If you’re planning on selling your home, you may be wondering, “Is a home inspection required?”
While conducting a home inspection before selling your home may have some advantages, it’s not required. Only 25% of sellers get a home inspection before putting their house on the market.1
In this article, we’ll discuss when home inspections are required and break down the pros and cons of getting a pre-listing home inspection.
Are Home Inspections Required?
Sellers are not required to have a licensed home inspector come before selling their homes. In fact, home inspections are not required at any point in the home-selling process. However, the majority of homebuyers request them after submitting an offer.1
Why Do Buyers Request Home Inspections?
Buyers want to make sure the home they’re about to purchase is in good condition. If a certified home inspector uncovers costly issues, it may change a buyer’s mind about going through with the purchase.
In some cases, buyers might be willing to buy a home “as-is,” essentially waiving their right to retract or negotiate an offer after an inspection. While some as-is buyers will therefore skip the property inspection, many will still want to get a sense of what to expect from their investment. To learn more about selling a house as-is, check out our blog.
The Benefits of Pre-Listing Home Inspections
While you aren’t required to have a home inspection before you sell your home, there are many worthwhile reasons to consider why it might be a good idea for you.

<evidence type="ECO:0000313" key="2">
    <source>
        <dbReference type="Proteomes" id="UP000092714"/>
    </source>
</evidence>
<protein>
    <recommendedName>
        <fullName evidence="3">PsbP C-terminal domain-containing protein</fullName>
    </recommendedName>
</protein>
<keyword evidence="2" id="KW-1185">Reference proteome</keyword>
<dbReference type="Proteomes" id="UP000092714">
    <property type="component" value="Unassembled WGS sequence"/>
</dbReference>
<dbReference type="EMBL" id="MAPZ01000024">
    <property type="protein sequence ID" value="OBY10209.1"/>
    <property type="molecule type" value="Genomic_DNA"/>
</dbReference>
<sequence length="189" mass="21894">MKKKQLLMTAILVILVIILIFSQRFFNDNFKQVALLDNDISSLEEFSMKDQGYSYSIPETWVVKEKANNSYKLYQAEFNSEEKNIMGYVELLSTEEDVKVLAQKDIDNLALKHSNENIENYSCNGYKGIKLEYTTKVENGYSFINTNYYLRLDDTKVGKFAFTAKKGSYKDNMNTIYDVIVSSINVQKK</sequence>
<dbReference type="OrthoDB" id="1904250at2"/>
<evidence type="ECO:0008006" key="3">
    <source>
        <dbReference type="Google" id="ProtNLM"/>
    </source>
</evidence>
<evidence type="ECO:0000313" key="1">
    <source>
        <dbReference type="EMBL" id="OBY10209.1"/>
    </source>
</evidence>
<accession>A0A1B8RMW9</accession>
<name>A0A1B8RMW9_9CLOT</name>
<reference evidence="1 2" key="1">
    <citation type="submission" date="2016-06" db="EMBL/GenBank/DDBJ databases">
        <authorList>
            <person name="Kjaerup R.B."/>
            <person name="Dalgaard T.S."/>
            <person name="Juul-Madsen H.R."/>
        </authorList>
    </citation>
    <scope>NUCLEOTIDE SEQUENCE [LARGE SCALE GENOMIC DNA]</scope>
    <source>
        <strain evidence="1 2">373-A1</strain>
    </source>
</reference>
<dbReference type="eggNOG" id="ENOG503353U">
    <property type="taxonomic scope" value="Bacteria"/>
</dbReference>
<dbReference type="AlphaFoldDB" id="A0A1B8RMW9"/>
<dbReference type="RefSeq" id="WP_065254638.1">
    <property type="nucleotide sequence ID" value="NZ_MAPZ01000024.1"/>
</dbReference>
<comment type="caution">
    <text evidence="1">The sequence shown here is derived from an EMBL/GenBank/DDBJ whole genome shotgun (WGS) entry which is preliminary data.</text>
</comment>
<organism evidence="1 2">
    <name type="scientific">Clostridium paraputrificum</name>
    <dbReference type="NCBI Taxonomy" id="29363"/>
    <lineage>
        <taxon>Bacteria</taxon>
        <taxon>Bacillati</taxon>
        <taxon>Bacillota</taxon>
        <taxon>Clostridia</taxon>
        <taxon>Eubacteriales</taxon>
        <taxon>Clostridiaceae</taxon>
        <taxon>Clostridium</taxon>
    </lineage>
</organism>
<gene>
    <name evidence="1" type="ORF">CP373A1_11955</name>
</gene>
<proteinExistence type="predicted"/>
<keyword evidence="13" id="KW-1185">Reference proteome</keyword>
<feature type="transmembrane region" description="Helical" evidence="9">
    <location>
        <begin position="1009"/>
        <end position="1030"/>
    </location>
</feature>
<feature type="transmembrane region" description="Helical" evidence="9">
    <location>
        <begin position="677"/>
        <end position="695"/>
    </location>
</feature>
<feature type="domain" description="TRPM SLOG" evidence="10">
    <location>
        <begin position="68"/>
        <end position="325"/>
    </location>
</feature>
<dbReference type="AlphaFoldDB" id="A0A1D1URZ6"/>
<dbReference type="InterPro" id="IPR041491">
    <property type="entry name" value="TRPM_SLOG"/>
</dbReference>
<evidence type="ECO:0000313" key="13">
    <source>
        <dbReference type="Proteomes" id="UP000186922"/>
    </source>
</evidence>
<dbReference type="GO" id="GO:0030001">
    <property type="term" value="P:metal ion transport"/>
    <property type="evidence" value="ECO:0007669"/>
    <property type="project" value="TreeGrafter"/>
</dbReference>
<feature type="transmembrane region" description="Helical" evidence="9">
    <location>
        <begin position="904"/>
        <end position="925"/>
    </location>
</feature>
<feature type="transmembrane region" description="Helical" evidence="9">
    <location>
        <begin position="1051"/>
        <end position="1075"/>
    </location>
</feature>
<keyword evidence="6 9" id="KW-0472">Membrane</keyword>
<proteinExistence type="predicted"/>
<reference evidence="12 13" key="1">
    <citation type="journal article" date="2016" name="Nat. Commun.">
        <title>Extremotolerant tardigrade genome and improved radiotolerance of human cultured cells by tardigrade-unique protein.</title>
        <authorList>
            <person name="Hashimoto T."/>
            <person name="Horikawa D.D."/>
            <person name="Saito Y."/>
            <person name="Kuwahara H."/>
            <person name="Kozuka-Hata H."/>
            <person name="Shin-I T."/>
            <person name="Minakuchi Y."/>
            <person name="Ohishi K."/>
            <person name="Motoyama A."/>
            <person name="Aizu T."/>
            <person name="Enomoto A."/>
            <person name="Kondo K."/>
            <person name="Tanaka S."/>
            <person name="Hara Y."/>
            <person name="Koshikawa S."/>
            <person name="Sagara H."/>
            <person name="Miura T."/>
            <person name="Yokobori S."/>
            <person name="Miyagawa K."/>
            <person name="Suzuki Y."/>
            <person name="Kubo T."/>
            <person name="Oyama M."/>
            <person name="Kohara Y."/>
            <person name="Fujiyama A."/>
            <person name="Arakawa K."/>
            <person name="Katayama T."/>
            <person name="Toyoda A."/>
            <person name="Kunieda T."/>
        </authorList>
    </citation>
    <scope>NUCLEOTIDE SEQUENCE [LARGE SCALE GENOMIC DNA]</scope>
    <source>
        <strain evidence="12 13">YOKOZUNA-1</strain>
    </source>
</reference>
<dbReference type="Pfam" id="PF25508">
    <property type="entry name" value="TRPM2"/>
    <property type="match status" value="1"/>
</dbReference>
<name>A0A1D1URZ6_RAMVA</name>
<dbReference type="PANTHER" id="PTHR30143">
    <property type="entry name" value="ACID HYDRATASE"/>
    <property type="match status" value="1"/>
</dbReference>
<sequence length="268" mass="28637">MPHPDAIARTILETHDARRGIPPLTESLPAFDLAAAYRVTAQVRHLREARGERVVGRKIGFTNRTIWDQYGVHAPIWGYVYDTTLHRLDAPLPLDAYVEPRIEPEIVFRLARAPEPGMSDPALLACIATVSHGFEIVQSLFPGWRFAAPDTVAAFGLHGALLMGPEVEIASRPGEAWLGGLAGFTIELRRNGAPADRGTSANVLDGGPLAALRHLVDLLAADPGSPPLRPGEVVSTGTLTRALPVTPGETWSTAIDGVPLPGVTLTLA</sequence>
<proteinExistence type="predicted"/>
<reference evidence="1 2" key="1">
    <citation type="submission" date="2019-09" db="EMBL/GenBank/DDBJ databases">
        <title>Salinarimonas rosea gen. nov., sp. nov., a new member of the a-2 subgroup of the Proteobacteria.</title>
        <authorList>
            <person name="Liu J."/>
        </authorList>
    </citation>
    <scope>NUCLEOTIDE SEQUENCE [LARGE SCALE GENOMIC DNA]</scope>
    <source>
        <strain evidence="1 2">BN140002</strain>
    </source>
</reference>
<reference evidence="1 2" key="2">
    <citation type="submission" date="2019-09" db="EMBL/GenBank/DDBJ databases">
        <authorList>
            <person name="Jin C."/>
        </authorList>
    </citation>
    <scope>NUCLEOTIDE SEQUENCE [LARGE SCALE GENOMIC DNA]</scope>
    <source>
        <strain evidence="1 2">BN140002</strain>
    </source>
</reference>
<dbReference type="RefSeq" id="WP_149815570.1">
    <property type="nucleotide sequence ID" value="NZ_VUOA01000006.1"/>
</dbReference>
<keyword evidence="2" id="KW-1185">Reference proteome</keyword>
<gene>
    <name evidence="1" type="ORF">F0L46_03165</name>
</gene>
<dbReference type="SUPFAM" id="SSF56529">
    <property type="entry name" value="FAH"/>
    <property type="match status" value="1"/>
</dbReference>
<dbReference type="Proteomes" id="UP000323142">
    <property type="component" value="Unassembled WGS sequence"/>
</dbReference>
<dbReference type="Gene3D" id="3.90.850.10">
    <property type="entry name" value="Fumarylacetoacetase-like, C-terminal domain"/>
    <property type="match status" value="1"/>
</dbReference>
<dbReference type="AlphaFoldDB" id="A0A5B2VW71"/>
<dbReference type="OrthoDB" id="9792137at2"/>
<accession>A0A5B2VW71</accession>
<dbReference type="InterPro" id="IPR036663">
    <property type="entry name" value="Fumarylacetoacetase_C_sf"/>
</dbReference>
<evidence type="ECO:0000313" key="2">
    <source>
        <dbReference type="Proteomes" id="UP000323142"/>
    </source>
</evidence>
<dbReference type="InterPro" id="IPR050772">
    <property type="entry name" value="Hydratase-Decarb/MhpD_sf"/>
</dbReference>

Here are a few benefits of getting a pre-listing home inspection:
- It can give you a better idea of your home’s condition – Conducting your own home inspection before selling gives you a better awareness of your home’s true condition. When you know what issues your home has, you can fix them before selling. Alternatively, you can disclose them upfront before buyers put in their offers on their potential new home.
- It can streamline the selling process – By addressing repairs before listing your home, you may be able to prevent back-and-forth negotiations regarding repair requests and price modifications. Getting a pre-listing home inspection is just one of the readily available strategies to sell a house quickly. You can also reduce the risk that a home buyer will rescind their offer due to unexpected inspection contingencies arising. Thanks to these benefits, a pre-listing home inspection may help you sell your home faster.
- You may be able to increase your home’s listing price – If you’re selling a house that needs work, improvements you make based on your home inspection may increase the value of your home. For example, if you replace your roof or air conditioning system, you can factor these enhancements into your listing. You can also let potential buyers know that any problems with the home have already been considered in the listing price, reducing the chances that you have to deal with lengthy price negotiations.